/Da Felice in Testaccio: The Sad Decline

Da Felice in Testaccio: The Sad Decline

What is it about Roman institutions that allows them to get away with inconsistent, often mediocre food? Is it nostalgia that leads locals to give them a pass? In the case of Da Felice in Testaccio, I’m going to go with a resounding yes. This restaurant is undoubtedly part of Rome’s gastronomic folklore yet, it doesn’t deliver the bounty a place of its status should must. It opened in 1936 and its namesake, Felice Trivelloni, was a notorious curmudgeon who doled out tables only to those he deemed fit. Even before his passing in October 2009, his son Franco had taken the helm, and the torch of grouchiness, so to speak.

I like restaruants with cult status just as much as the next person, and I acknowledge the attraction of restaurants where you have to “earn your place” (though let the record show I find such practices offensive). But I’m not blinded by any nostalgic illusions here. I didn’t grow up eating at Da Felice, and even if I had, I doubt Monday’s meal wouldn’t have tasted any better.

Sadly, Da Felice no longer excels, even at its signature dish, abbacchio al forno con le patate (baked lamb with potatoes). This is just one symptom of Da Felice’s sad decline. This news is not groundbreaking or radically new. For whatever reason, the food hasn’t been amazing at Da Felice for some time. But my last meal was particularly tragic, consisting of a series of classic dishes that went from good to bad to worse.

Things started off with a bang, however. Two golden filetti di baccala had the ideal batter-to-fish ratio and a pleasant lightness. Excellent. My friend Tuba‘s cacio e pepe, which was tossed tableside, received high marks. I was less excited by my gricia, which was adequate, but nothing special. The guanciale was suspiciously lacking in fattiness. Was that pork jowl or pancetta on my plate?

Things got seriously dire with the second courses. The polpette were amorphous, damp, pulpy balls, a description which hardly does their mediocrity justice. But the real disappointment was with the house specialty, abbacchio al forno con le patate.

A massive hunk of lamb was served with potatoes. So far so good. The crust of the meat was slightly crisp and well seasoned. Promising. The inside was dry as a bone. Devastating. The meat was so devoid of moisture, I had to call on the acidity of the wine to get the saliva going again.

Roman trattorie routinely overcook their meat, but the lamb at Da Felice was inedible. It was an abomination of the worst kind, a waste of precious meat, and a manifestation of an institution’s unfortunate decline.


  1. Ellen May 24, 2011 at 3:27 am - Reply

    ah, this makes me so sad. i’ve had some wonderful meals at Da Felice.

  2. Frank May 24, 2011 at 3:49 am - Reply

    So sad… :=(

  3. PS ~ Chicago May 24, 2011 at 5:12 am - Reply

    Your candor is much appreciated. A critical perspective is sorely lacking in today’s vernacular, vis-a-vis restaurant reviews, saturated with “amazing” and “unbelievable.”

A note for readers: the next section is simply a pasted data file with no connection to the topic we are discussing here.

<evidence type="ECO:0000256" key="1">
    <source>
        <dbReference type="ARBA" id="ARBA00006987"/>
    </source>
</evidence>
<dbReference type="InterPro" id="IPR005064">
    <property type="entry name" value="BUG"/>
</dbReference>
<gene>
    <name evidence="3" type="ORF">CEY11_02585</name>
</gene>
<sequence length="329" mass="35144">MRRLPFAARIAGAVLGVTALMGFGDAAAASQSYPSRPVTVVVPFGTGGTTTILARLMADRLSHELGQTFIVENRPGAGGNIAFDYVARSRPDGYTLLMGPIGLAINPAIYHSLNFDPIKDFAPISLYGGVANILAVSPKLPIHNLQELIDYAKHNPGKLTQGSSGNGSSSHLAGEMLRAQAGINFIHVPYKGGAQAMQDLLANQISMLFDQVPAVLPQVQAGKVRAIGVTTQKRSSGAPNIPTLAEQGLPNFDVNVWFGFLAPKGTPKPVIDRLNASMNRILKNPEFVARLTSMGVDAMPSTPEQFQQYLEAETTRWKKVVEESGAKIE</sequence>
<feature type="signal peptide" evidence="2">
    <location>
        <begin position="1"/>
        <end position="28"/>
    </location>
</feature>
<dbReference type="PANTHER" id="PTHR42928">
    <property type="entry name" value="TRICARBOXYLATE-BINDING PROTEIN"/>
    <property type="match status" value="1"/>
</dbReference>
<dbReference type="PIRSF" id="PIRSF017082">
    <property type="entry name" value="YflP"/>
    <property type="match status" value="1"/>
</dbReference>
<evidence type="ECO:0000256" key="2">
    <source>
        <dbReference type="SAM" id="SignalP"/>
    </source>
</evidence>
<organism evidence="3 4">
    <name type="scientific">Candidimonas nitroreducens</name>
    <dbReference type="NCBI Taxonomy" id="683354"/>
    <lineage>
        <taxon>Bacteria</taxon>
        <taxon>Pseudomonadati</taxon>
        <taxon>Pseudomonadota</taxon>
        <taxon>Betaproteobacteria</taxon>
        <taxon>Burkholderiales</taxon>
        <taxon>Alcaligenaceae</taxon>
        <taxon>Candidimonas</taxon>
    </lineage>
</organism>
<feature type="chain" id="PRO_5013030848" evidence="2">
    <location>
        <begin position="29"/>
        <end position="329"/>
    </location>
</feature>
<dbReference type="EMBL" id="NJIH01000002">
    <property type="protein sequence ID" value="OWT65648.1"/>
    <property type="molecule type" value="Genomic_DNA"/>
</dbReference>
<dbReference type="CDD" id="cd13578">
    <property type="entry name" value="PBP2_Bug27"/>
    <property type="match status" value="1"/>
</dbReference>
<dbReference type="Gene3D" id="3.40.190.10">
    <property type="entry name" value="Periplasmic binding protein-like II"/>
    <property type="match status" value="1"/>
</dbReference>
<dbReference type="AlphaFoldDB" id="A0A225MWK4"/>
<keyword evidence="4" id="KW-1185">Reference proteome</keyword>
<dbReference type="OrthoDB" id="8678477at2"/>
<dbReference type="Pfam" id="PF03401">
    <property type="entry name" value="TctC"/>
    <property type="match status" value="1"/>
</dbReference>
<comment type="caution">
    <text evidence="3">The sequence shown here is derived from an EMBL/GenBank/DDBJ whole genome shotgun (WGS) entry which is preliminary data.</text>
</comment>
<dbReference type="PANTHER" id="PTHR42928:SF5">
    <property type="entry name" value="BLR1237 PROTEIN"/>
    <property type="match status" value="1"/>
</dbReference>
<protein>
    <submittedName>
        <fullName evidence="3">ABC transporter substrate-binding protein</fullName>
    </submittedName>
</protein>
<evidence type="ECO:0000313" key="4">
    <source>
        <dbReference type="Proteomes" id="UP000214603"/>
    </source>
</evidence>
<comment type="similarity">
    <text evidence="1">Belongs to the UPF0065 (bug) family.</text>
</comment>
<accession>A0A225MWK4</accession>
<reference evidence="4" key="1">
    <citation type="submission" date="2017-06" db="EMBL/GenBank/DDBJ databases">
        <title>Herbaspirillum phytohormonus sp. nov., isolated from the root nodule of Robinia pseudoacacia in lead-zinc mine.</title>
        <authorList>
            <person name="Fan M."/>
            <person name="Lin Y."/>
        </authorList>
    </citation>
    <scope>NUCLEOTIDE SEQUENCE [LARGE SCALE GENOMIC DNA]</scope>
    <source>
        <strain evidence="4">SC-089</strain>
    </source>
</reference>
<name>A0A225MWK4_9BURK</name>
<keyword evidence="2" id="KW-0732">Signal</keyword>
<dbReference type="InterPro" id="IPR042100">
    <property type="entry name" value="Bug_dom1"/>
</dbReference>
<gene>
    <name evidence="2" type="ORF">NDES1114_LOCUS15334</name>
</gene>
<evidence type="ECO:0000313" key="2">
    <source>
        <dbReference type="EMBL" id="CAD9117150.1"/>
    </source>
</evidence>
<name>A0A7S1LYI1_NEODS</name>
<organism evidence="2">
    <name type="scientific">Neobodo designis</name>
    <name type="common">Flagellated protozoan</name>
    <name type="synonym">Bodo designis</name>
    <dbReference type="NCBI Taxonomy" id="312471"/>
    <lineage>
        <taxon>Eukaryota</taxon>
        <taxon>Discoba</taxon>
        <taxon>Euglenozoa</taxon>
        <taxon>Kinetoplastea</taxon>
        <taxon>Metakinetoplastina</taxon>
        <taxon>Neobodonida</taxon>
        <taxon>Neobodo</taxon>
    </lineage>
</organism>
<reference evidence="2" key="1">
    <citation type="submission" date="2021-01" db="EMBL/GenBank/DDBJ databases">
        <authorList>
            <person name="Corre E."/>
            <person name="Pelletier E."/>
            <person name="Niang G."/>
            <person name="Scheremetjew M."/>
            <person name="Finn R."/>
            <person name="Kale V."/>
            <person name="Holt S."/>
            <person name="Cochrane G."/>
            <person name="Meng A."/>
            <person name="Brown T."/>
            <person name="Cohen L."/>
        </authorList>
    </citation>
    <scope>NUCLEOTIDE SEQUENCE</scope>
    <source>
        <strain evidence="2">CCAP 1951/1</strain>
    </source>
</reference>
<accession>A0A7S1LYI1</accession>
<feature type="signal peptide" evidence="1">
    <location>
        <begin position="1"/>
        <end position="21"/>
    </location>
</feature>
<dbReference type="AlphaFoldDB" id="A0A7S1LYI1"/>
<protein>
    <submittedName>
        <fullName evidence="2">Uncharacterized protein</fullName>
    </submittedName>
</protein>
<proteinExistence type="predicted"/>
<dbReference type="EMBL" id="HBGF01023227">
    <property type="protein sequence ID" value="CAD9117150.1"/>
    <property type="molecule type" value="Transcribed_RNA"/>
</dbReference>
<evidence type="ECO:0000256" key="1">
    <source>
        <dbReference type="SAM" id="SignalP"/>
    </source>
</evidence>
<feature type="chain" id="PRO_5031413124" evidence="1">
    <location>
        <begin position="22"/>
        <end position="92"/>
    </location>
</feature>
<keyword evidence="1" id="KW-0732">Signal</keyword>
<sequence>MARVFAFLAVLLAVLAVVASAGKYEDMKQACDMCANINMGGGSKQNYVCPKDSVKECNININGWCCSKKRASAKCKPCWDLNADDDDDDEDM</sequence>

Am headed to Rome next week for five days and had Da Felice on my list of places to try — in large part due to the glowing review from Saveur (April 2010). Where is your “go-to” place for solid pasta (such as cacio e pepe) and contorni (love puntarelle, and all vegetables for that matter, though not in a fried preparation). Cheers, PS

  4. Katie May 24, 2011 at 9:10 am - Reply

    Try Da Danilo, Flavio al Velavevodetto and Roscioli for great cacio e pepe and other roman classics!

  5. Alessandro May 24, 2011 at 3:31 pm - Reply

    Will be in Roma next week as well, staying in an apartment on a vicolo just off of the Campo de Fiori. Was checking out some of the places nearby since many of our meals will be in this area. My list includes Da Sergio, La Montecarlo, Enoteca Corsi, Sora Lella, Cul de Sac, Al Bric and Camponeschi. Based on your seggestions i’m also adding Il Goccetto and Roscioli.
    Is there a difference between Roscioli and Antico Forno Roscioli? Seems these might be 2 different places.
    Familiar with the others on my list and if so can you give me your opinion?

  6. Fabrizio aka Artèteca May 24, 2011 at 5:06 pm - Reply

    Hi Katie,
    Rome’s downtowns restaurant have now conquered the LONELY PLANET’s pages and this is a great assurance for their account balance. So why bother about quality or tradition? No wonder!!!
    Nevertheless, I consider free, outspoken bloggers can make a difference in criticism, which, if the patron’s clever enough, can be used to correct the way they do business.
    So sad the TRATTORIA panorama in Rome nowdays :o(

  7. Alberto May 24, 2011 at 7:47 pm - Reply

    Dear K., so happy to read this post! I agree 100% that Felice has lost is “quality level” in these last years.. The new look has been considered by the owners more than the food… And, you know, history and tradition is not enough to eat well! Brava!

  8. shayma May 24, 2011 at 8:02 pm - Reply